Though from Thailand’s poor northeastern Isaan region, somtum is now easily available all over – in fact, you will likely struggle to find a street corner in Bangkok that doesn’t have a toothless old woman hacking away at a papaya. Different regions have different variations on the classic somtum recipe – the regular Thai version includes peanuts, palm sugar and tamarind, while a Laotian style recipe prevalent in Thailand’s most northeastern provinces throws in pla rah, gourami fish that has been left to rot in fish sauce – an acquired taste to say the least!

Spicy somtum is often eaten with bite-sized deep fried chicken or pork pieces and northeastern sticky rice or vermicelli noodles, dubbed “Isaan spaghetti.” For authentic somtum and a variety of other northeastern dishes like laab (a flavorsome salad made with minced pork, chicken or catfish and lots of fresh herbs), head to Soi 18 on Sukumvhit Road.

  • Thong Sai E-Sarn Food, Sukhumvit Soi 18, Bangkok (evenings only)

Satay – Meat skewers with a coconut peanut sauce

Satay is where it’s at when it comes to comfort food – simple skewers of pork, chicken, beef or seafood. Served with a creamy peanut sauce made with plenty of fresh coconut milk and a sharp, vinegar-dressed salad of chilies, cucumbers and onions that cuts through the fatty meat and the coconut. Sniff out the satay from the whiff of the smoking charcoal over which the meat is cooking, often on nothing more than a makeshift metal grill tray.

Try the pork satay at the Many Friends Restaurant on the corner of Samsen Soi 5, in Bangkok’s Banglamphu area – about a ten-minute walk from the backpacker haven of Khaosan Road. Expect to pay in the region of 35 baht ($1.10) for 10 skewers.

  • Many Friends Restaurant, Samsen Soi 5, Bangkok (daytime only)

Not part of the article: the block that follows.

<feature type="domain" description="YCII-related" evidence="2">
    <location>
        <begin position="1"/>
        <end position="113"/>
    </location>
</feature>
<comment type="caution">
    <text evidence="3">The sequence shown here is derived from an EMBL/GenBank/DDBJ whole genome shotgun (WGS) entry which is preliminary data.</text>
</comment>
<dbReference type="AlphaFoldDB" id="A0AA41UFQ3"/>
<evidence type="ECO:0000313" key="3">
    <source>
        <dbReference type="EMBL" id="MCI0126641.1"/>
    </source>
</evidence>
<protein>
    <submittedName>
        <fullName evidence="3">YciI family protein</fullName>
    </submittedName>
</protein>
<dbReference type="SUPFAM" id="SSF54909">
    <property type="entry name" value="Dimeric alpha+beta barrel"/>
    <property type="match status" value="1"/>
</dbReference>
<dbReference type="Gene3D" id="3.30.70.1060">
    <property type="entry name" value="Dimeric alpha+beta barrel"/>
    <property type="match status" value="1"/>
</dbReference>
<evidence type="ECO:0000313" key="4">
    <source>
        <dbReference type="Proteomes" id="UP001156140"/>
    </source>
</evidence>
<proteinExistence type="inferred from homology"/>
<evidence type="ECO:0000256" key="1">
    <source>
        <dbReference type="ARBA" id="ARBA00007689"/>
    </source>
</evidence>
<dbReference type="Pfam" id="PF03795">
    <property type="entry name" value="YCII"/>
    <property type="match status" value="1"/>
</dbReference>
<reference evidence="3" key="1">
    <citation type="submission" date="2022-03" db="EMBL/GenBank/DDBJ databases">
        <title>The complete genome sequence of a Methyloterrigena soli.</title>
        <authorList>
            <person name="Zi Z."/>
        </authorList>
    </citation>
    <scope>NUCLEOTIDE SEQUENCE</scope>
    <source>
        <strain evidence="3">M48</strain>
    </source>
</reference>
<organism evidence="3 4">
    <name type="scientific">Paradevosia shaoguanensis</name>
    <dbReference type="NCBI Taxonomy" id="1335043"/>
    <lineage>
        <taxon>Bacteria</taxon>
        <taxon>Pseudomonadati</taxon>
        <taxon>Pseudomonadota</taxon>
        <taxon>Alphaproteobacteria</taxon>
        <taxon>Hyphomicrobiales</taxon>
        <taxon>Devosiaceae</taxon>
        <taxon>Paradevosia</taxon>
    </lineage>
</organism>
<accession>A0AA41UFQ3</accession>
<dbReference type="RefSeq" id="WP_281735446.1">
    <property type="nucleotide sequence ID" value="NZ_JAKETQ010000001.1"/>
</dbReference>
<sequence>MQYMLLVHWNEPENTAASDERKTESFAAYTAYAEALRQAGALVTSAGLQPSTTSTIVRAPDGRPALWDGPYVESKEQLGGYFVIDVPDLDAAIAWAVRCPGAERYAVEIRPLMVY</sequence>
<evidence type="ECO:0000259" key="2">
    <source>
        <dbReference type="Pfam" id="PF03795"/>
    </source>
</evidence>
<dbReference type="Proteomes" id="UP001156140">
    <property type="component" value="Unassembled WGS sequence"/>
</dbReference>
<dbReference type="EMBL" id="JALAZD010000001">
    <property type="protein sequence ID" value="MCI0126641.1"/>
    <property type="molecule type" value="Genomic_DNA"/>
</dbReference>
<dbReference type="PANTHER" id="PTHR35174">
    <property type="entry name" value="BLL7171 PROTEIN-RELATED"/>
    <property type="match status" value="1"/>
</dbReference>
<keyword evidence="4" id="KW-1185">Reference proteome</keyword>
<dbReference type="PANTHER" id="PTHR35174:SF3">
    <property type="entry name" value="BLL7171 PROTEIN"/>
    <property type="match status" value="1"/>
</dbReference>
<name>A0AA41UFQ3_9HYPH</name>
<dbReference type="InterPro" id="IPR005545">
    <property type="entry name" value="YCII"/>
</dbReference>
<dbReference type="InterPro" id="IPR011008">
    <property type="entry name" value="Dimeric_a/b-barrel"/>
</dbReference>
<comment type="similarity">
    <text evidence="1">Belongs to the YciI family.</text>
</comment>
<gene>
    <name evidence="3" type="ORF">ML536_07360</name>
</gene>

Pad thai – Thai-style noodle fry-up

Pad thai might be internationally recognized as the national dish, but all too often – both in Thailand and abroad – the mediocre versions that are turned out just don’t do justice for what, when cooked properly, can be a sensational experience. Essentially translating as a “Thai fry-up,” good pad thai should be a non-greasy concoction of noodles stir-fried with meat, seafood or tofu, egg, fish sauce, chili and beansprouts.

A stall in On Nut, a fair way out of the very center of the capital, is the only place I will eat pad thai in Bangkok. In the middle of a night market close to Tesco Lotus, two older women serve up the best version that I’ve ever had. Big, fresh, juicy king prawns get thrown around in their massive woks with thin rice noodles as they conjure up a dish fit for a king, evidenced by the long queues of people waiting to get their hands on this treat, which is pleasingly served in a rolled up banana leaf rather than a bowl – eco-friendly to top it all! For me, the real winning ingredient in this version of the famous Thai dish is lots of freshly squeezed lime, and then some more wedges thrown in for good measure. 35 baht ($1.10) gets you a generous portion, 45 baht ($1.45) for “special” size (ask for piset).

  • On Nut Market, Bangkok (evenings only)

Check out the following resources and articles to help plan your trip to Bangkok:

Photo credits: beebah, Jessica Spengler, Kojach, all others courtesy of the author and may not be used without permission.